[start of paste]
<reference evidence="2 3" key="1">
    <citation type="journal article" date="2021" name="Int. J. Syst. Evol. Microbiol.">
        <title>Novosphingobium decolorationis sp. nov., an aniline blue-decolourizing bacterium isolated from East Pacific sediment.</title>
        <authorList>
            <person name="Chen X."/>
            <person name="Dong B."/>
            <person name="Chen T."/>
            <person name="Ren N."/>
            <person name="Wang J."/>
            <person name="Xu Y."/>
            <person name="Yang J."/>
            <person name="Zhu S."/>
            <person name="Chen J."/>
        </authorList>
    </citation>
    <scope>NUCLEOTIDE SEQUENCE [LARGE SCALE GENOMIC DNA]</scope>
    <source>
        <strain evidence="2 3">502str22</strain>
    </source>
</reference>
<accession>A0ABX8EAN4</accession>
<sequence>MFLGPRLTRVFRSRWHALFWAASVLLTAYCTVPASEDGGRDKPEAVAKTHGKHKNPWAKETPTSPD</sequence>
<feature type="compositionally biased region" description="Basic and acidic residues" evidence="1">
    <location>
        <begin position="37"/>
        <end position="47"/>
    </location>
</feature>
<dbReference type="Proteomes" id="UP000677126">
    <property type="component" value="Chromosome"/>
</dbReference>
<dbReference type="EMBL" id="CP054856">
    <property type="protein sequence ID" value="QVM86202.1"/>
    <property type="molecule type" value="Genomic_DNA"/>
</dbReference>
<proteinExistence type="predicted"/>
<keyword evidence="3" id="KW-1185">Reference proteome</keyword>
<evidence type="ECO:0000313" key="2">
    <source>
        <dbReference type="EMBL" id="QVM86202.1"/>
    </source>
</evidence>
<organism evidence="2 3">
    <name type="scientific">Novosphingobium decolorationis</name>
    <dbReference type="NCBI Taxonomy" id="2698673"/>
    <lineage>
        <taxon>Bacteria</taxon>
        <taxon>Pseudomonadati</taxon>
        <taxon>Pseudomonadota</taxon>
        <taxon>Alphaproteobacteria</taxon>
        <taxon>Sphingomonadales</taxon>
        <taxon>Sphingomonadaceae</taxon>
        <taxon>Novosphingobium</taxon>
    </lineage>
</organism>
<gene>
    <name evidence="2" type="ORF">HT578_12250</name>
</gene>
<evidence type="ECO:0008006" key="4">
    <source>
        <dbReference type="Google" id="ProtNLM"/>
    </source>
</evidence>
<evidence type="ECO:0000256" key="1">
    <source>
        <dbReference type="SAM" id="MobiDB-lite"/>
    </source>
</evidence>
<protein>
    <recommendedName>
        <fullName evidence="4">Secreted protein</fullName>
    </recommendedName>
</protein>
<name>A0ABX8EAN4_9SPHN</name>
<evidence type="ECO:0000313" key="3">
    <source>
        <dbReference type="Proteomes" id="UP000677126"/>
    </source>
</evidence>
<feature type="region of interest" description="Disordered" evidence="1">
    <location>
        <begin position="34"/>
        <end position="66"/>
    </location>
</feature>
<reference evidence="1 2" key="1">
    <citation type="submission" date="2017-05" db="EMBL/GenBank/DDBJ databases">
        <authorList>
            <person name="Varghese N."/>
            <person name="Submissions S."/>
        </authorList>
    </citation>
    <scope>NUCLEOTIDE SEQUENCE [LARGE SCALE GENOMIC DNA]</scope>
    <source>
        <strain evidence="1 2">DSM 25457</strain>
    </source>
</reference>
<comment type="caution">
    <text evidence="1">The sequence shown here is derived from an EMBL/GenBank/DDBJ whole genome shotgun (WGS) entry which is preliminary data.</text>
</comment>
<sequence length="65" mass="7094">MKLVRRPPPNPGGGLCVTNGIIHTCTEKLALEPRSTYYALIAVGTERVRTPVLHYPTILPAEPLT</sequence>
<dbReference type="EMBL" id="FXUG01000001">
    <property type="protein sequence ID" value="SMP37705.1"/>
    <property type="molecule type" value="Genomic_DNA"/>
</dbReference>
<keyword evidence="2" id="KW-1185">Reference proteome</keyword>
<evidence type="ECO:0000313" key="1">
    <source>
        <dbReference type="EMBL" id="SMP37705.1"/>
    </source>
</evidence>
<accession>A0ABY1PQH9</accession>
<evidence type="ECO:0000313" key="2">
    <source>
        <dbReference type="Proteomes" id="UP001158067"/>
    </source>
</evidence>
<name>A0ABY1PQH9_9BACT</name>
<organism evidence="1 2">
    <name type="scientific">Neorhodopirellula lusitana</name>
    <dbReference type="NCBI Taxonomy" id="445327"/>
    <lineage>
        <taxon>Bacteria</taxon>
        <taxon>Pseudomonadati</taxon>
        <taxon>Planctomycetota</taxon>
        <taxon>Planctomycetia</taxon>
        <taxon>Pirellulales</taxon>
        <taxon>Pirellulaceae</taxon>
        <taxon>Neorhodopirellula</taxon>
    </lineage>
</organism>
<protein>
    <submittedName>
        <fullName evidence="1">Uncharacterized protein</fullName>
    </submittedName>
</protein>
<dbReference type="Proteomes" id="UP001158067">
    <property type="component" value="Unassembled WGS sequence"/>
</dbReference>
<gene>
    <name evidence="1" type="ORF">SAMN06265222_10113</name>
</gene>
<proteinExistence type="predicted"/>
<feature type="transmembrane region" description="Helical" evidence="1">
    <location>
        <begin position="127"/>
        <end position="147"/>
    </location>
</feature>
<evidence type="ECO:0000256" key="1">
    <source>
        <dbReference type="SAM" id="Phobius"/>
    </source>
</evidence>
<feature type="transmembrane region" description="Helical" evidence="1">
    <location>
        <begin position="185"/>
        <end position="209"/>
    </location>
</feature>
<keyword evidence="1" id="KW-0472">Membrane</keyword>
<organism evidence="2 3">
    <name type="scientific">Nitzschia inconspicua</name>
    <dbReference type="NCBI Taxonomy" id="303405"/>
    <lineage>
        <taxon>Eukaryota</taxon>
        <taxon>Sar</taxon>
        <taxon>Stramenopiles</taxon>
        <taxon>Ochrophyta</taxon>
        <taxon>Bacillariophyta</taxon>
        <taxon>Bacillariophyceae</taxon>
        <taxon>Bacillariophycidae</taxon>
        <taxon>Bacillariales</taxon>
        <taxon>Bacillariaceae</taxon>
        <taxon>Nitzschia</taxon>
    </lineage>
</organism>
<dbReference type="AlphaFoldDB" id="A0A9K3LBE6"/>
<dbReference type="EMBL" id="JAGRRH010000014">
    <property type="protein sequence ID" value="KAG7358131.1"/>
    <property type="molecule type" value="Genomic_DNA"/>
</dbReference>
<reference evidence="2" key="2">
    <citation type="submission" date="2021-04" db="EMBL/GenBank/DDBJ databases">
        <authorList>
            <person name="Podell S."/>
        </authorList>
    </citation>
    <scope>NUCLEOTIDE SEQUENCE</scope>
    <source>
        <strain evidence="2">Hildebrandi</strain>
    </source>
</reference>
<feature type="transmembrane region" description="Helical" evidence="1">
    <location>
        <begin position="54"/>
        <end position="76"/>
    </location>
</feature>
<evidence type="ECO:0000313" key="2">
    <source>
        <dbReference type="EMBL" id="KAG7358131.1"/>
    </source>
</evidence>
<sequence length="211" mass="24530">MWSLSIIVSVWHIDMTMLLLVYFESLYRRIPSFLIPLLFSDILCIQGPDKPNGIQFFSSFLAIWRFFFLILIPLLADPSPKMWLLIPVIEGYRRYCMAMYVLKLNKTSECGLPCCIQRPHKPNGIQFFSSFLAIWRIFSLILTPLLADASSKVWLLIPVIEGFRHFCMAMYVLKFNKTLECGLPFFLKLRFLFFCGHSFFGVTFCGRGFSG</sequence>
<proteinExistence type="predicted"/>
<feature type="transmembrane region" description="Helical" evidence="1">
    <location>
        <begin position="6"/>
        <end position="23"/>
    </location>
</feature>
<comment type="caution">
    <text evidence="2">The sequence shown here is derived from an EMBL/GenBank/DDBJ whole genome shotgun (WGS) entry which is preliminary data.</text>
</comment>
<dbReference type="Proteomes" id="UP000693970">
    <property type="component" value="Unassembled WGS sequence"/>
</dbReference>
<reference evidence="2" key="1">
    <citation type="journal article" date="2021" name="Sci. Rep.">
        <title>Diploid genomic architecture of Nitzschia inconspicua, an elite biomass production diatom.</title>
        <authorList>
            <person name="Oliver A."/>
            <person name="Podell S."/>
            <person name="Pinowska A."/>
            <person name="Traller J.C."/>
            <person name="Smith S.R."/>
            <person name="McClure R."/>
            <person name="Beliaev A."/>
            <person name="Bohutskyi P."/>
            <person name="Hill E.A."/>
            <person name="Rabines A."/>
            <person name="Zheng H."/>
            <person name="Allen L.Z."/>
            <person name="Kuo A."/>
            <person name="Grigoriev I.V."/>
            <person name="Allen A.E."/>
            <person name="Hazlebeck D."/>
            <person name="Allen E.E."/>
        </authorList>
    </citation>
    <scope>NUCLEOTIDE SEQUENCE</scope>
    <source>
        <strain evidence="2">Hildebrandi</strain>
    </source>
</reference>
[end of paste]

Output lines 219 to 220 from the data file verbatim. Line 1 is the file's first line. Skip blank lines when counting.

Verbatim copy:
<reference evidence="2" key="1">
    <citation type="journal article" date="2021" name="Sci. Rep.">